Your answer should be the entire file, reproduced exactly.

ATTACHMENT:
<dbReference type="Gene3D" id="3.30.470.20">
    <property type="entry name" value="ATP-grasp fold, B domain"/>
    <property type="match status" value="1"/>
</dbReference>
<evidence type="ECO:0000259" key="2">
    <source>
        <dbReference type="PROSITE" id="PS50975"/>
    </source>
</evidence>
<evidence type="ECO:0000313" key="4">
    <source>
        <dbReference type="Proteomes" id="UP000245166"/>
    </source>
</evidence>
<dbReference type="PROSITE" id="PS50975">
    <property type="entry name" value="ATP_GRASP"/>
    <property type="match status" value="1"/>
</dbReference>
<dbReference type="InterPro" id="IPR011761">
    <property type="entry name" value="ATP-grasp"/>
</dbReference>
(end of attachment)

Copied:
<dbReference type="Gene3D" id="3.30.470.20">
    <property type="entry name" value="ATP-grasp fold, B domain"/>
    <property type="match status" value="1"/>
</dbReference>
<evidence type="ECO:0000259" key="2">
    <source>
        <dbReference type="PROSITE" id="PS50975"/>
    </source>
</evidence>
<evidence type="ECO:0000313" key="4">
    <source>
        <dbReference type="Proteomes" id="UP000245166"/>
    </source>
</evidence>
<dbReference type="PROSITE" id="PS50975">
    <property type="entry name" value="ATP_GRASP"/>
    <property type="match status" value="1"/>
</dbReference>
<dbReference type="InterPro" id="IPR011761">
    <property type="entry name" value="ATP-grasp"/>
</dbReference>